SW: TOR: TRIALS OF A SITH THRALL: PACT
Part Eight of an Old Republic Tale by MsFicwriter
KORRIBAN, OUTSKIRTS OF DRESHDAE, FIVE DAYS LATER
In the silence of an hour's time, an exhausted warrior came to rest.
In the silence of a barren heart, only the sound of its valves moving was heard.
In the silence of a soulless world, two sentient reptilian eyes sought mine.
"So you're Sith now,"
Qyzen Fess murmured. "Are the rumors true?"
My eyes chafed against the desert sands that were blowing insistently into them. "It depends upon what you mean," I said dully. "Am I becoming stronger? Do I relish battle ever more intensely, second by second as well as day by day? Does my hatred of Pfon Urazhai, that sadistic pureblood, increase with each passing moment? Yes. In all of these characteristics, I am Sith." Shutting my eyelids against the onslaught of heat and wind, I continued:
"However, do I enjoy slaughtering the hopefuls that duel me and lose? Do I become ravenous at the thought of conquering remote planets with vast riches? Does the thought of others' suffering delight me, and make me wonder how to maximize and exploit it? No, and never. In those respects, I'm no Sith."
Qyzen nodded. "You are sssimply a warrior, like me. I can sense your deep anguish, and how it must tear you apart to claim kill after kill as your own. Such a thing means honor, glory, and praise from the Scorekeeper to me, but not you. You were a Jedi before you were captured, and Jedi seek peace. They do not even execute their prisoners, or ssso I've heard. A shame."
I wanted to open my eyes and counter the Trandoshan's argument, because what could truly be gained from killing the killers? How did so-called "lawful" executions differ from the atrocities that those condemned had committed, except for being quicker and more orderly? I wanted to snap at him, to drum the point into his head: "That is not the Jedi way, and even though you're not a member of the Order, you know it!"
However, I did not. Eons ago, when I still lived at the Temple and my heart was still at rest, I could have done it. I could have even swayed Qyzen's opinion to match my own, if my arguments for sparing prisoners' lives were strong enough. That was then, but at this moment I had no desire to teach or preach the way of the Light.
My desire for justice had not protected me from the Sith ambush on Tython.
My desire to lessen the adversity others faced had not given me the strength or courage to break the bonds of the Sith and free my fellow slaves. What of Tamara? What of Qyzen? What of the dozens that had been fed to tuk'ata?
My desire to protect the innocent had not saved any innocents from death. My "exchange" did not count, because Tamara had sought out the Sith freely. She had made the decision to embrace the Dark Side, and now paid for it.
Most of all, my dedication to honor had not been enough for me to win against the Sith and escape Korriban. I was a thrall, not a hero! It was time the Trandoshan knew the truth about me, my capabilities, and what I had failed to accomplish in this dark hour that we faced in our own way.
I grasped hold of Qyzen's shoulders, digging my fingernails into his scaly skin:
"I'm a failure, Qyzen Fess! Why do you still speak to me, after knowing that I've not been able to free you or anyone from this Force-forsaken world? I'm not a hero. I'm a slave! Heroes vanquish evil; what can I vanquish now? Yes, I want to kill Pfon. Yes, I loathe him. That might be all I have the courage to admit! You have been looking for salvation from the wrong source. I thought I could get us both out of this mess, and Tamara too, but she's lost. We've simply wound up as three more foolish flies caught in the Sith's web!"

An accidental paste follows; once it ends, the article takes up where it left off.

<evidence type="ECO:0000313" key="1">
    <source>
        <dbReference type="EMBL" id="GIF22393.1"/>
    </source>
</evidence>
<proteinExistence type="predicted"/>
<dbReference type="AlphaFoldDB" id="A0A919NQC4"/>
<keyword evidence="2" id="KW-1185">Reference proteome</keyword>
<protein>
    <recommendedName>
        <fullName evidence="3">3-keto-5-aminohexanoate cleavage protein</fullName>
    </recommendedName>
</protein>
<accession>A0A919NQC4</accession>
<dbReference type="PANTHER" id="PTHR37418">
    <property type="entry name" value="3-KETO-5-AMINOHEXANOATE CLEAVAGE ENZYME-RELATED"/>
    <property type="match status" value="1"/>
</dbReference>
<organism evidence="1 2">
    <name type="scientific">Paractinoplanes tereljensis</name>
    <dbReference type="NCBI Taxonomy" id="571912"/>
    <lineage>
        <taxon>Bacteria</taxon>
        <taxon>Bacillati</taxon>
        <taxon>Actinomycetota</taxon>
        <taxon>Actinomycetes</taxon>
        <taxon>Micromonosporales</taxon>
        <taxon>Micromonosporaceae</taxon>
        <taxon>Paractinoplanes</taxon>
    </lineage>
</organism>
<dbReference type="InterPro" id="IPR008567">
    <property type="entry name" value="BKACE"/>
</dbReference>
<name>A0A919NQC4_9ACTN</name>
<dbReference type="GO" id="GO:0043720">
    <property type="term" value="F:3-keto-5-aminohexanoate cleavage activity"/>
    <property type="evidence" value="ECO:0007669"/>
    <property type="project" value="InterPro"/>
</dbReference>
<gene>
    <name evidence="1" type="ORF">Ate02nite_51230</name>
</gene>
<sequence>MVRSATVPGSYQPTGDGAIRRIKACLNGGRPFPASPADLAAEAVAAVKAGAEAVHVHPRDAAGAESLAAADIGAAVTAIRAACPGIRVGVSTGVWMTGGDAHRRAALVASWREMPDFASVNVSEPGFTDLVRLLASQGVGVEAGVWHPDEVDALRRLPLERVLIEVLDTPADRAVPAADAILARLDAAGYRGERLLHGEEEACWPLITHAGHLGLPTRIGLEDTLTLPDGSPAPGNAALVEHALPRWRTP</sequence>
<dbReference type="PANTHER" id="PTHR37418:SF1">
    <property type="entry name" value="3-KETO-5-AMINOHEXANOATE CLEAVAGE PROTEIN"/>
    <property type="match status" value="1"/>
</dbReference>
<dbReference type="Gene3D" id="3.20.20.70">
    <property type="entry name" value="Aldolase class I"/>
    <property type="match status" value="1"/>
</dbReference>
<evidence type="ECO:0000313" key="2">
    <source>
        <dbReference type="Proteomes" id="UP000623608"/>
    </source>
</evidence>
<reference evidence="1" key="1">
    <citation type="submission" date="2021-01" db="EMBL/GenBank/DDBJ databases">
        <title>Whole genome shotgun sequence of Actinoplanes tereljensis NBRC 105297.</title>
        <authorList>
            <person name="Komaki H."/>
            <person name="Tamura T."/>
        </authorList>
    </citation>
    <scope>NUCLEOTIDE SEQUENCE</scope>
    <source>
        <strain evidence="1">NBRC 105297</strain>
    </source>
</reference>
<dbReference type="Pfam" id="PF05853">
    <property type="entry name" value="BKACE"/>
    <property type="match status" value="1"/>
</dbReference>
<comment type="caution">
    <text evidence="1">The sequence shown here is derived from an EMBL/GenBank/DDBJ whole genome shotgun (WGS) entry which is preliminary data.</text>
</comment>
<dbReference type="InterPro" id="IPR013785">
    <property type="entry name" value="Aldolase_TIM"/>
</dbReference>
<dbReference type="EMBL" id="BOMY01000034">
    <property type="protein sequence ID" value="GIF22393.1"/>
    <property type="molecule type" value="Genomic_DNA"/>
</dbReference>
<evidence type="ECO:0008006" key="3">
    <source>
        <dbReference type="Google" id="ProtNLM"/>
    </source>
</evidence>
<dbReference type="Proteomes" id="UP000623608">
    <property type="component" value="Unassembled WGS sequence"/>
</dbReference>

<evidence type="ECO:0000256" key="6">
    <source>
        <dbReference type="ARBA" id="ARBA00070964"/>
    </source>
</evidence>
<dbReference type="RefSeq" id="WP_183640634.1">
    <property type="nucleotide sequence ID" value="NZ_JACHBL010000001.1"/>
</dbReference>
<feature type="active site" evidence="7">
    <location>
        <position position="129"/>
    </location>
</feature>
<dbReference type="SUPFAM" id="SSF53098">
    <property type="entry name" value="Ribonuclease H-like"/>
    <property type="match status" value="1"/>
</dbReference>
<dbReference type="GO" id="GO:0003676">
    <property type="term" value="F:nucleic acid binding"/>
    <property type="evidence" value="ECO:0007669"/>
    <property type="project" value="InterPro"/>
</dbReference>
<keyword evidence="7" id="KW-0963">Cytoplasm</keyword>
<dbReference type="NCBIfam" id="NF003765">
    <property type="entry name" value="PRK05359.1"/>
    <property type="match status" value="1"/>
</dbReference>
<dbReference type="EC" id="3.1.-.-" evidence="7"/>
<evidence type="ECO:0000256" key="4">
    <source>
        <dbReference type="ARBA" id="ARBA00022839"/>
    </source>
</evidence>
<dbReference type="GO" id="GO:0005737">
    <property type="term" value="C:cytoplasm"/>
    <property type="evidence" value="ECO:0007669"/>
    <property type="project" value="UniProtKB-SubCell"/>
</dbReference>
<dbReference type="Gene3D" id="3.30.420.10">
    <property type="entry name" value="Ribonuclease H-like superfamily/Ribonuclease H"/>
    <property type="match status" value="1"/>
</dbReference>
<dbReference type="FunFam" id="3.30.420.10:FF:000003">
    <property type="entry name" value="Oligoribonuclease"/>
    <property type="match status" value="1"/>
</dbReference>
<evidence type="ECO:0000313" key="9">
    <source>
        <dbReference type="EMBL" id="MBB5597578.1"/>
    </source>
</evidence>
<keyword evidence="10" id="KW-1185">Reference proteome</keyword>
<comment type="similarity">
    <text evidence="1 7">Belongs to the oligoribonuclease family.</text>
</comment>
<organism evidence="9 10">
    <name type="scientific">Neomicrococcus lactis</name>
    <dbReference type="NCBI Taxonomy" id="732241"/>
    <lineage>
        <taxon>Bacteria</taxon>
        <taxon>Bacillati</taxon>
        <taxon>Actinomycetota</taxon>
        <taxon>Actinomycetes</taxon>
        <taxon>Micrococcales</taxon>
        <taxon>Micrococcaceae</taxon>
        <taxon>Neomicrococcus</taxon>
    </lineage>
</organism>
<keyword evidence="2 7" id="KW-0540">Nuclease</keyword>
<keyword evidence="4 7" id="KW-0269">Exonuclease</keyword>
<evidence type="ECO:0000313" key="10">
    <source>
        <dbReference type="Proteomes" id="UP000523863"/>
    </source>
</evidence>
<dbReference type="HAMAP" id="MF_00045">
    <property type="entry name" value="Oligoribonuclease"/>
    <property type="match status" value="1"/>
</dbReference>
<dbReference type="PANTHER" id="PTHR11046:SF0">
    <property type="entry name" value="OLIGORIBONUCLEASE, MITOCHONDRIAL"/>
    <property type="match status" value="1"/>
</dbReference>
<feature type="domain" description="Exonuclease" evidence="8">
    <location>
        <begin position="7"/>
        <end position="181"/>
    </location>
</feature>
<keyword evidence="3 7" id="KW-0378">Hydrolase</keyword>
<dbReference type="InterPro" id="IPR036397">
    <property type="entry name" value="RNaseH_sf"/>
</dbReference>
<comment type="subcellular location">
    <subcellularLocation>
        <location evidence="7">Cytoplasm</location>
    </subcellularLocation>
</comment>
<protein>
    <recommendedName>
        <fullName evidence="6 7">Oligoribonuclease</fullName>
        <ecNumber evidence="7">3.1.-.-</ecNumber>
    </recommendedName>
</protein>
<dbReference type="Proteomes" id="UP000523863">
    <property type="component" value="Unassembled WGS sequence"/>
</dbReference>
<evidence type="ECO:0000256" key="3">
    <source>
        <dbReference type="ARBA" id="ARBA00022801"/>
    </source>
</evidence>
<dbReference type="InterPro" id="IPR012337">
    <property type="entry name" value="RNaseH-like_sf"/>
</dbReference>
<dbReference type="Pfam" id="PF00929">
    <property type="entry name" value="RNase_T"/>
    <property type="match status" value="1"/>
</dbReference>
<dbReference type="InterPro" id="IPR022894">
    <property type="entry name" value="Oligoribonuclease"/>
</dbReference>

Inadvertently, I had caused the Trandoshan to bleed. Rivulets of his life's essence trickled down his back. His stance remained defiant, his eyes cold.
"Do you know what lies at the heart of a true warrior--at its core?"
Sensing a lethal trap within his words, I shook my head, feeling deep despair.
"Beneath the honor that shields it, beneath the ferocity that coats that shield with bloody strength and rage to fight, and even beneath the brute yearning for survival that makes it beat, there lies something greater. Deeper."
He stared at me. "Why have you not recognized the true value of humility? That Tamara did not have it. She only used your aid to further her own goals, and extend her life by a few more years. THAT, Per'dra Yllari, is what separates you from the Sith! The Jedi are humble. The Sith are not. They believe they are warriors, but why don't they see that true strength comes from knowing that every moment in battle, you meet death's eyes?"
I suddenly collapsed at Qyzen's feet. "Help me," I said as I knelt. "What do I have to do so that all is not in vain? The Force is said to have a will, and so what is its purpose in having me captured and tortured by the Sith? To 'grow me up'? To have me mature? To break my will, so that the Force itself can impose its own volition within my empty heart? By the galaxy, I know not!"
"Forget the Force," the Trandoshan said, leaving me in my low position. "You have done all that you can do to stand against our enemies, at least for now. What I propose is this: together, with you dueling Urazhai and me taking a sniper's vantage point, we strike him down. Each day that he lives, he absorbs more of the energy of Korriban, and those he's gutted. Do you wish to take action? Do you wish to throw our masters into disarray? Let's give Pfon what he deserves, sister-in-arms. What say you? Are you ready?"
I looked up. "I certainly trust you more than Tamara. You have honor."
"That is what makes the difference in this world."
He helped me stand. "One more thing: in this pact, we will either win or die. Do you accept?"
"A Jedi and a hero I am not," I said, "but I'll accept if it's the last thing I do..."